From 1975 to 2010, the mortality of breast cancer declined from 32 per 100,000 per year to 21 per 100,000 per year (34%). At the same time, the incidence increased by 30%, in particular for localized breast cancers (62%) without a commensurate decline in the number of regional breast cancers. From 1975 to 2002, 10-year survival increased by 28% (from 64.9% to 82.8%)
The large increase in the incidence of localized cancers without a corresponding decrease in advanced breast cancers suggests a prominent stage shift, due to overdiagnosis. The drop in the mortality rate could be accounted for by an improvement in cancer survival, likely due to increased use of adjuvant chemotherapy over the period.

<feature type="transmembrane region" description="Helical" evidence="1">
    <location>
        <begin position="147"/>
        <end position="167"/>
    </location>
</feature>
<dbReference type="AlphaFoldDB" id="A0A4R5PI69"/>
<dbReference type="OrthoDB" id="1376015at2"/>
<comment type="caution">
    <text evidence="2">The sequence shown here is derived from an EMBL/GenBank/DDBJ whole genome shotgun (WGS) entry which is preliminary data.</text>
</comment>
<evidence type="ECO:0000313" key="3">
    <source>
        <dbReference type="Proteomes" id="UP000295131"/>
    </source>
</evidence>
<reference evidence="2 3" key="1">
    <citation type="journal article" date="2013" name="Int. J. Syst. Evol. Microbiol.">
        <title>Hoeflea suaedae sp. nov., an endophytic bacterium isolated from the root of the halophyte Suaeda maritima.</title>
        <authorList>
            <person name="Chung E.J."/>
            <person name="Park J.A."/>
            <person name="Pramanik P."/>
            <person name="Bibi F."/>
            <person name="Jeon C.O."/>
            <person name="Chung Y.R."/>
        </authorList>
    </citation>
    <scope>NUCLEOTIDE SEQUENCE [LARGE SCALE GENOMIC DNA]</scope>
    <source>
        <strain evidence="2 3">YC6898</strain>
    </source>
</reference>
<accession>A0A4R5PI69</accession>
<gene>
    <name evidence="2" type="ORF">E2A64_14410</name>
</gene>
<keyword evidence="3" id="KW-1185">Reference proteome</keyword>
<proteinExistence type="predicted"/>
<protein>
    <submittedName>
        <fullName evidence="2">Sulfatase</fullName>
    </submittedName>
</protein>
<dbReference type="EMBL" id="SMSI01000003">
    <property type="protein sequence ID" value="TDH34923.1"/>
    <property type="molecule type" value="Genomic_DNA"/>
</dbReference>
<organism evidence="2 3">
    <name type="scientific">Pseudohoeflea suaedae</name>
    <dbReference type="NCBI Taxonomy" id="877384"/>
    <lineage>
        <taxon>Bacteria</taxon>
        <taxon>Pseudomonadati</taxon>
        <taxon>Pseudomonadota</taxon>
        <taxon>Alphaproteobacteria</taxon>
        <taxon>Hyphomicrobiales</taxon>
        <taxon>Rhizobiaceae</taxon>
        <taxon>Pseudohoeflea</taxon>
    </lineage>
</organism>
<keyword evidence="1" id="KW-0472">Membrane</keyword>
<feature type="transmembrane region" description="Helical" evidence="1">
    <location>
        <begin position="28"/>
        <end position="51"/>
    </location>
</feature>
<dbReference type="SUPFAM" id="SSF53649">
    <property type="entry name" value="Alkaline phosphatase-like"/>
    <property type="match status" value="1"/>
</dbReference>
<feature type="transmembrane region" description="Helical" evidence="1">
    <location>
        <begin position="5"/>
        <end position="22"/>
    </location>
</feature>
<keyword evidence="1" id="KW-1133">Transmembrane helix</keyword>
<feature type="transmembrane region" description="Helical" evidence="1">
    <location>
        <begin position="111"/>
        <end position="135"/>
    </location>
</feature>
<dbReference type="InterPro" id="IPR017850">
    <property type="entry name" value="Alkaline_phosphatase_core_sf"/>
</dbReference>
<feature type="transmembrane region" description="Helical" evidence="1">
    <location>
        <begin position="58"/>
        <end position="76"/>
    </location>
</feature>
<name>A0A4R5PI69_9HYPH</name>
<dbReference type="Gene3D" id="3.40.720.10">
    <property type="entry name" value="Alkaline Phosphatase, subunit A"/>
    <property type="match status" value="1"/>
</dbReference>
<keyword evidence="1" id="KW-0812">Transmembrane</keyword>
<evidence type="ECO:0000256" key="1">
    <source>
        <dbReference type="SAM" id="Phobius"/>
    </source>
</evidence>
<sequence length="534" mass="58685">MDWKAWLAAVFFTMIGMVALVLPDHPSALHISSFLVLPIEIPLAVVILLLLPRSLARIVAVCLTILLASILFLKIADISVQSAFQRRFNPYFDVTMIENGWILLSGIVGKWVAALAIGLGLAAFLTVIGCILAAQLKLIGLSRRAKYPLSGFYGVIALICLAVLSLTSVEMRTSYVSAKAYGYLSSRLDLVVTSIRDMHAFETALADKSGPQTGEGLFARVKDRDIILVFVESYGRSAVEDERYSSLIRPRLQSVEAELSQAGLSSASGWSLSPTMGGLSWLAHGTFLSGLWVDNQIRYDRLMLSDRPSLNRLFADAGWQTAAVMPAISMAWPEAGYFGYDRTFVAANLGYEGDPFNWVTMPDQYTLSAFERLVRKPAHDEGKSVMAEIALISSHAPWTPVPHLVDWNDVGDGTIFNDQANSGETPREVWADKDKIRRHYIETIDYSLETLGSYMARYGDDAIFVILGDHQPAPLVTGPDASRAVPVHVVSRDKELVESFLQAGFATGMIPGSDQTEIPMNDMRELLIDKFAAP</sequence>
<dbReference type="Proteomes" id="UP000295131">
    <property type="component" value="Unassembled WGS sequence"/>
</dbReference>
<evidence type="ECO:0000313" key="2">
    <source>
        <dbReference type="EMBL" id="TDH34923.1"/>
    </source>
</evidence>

Population statistics indicate that age-adjusted breast-cancer mortality rates began to decline during the early 1990s in many developed countries. For several decades before 1990, breast-cancer mortality rates in these countries had been either stable or increasing. Many investigators attribute the decline in mortality to mammography screening. However, randomised prospective trials indicate that there is a delay of 10 years before the effect of such screening can be seen in mortality statistics. In many developed countries, screening programmes were launched in the late 1980s and early 1990s, so the sudden decline in breast-cancer mortality in the early 1990s was much too soon to be attributable to mammography screening.